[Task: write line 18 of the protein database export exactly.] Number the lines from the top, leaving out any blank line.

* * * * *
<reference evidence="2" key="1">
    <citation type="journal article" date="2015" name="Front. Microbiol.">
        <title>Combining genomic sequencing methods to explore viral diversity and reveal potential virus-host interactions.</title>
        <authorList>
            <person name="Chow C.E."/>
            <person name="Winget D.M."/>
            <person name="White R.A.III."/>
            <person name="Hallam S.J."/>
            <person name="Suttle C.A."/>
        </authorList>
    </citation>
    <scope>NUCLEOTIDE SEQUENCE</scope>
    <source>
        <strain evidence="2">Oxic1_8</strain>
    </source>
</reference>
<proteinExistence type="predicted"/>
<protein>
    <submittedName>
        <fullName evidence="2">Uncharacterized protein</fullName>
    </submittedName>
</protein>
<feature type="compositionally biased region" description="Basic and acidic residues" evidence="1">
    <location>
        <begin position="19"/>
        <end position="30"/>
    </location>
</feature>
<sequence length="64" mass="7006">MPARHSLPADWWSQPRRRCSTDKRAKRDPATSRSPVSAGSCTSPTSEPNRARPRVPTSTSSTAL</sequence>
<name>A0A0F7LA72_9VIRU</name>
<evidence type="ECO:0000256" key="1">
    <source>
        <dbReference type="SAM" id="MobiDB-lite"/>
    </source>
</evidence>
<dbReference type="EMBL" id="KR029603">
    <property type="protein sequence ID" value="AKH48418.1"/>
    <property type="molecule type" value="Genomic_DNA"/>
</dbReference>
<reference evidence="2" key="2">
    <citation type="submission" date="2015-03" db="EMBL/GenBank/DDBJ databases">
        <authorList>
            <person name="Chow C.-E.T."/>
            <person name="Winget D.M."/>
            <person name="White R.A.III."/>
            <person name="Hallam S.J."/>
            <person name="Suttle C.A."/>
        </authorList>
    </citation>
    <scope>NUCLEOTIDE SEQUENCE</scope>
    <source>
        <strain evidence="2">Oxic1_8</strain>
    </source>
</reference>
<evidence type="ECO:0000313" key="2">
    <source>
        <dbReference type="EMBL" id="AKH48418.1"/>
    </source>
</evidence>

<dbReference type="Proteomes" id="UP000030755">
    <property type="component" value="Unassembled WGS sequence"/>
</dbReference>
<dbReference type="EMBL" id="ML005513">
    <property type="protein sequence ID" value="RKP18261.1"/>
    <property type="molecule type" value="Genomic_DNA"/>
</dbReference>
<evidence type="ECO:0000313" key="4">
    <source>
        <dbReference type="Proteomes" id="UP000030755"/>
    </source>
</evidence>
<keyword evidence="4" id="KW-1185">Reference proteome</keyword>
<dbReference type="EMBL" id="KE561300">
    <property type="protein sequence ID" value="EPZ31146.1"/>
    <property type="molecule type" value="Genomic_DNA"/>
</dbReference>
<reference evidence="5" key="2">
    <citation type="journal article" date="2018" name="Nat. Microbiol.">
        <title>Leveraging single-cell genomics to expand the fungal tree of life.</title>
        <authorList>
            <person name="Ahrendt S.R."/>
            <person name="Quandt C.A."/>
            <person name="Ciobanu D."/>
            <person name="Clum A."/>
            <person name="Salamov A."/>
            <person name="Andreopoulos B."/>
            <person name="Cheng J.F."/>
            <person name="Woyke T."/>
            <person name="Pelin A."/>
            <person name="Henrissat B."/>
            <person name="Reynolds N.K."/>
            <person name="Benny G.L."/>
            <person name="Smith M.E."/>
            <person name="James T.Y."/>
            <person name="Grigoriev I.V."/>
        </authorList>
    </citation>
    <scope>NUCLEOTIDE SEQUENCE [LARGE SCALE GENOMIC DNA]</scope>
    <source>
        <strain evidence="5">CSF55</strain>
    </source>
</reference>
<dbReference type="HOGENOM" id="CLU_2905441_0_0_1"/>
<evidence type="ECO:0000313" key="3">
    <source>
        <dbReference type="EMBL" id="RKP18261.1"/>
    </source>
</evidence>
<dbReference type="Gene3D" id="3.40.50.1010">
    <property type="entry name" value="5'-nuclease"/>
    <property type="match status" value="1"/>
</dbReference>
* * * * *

<protein>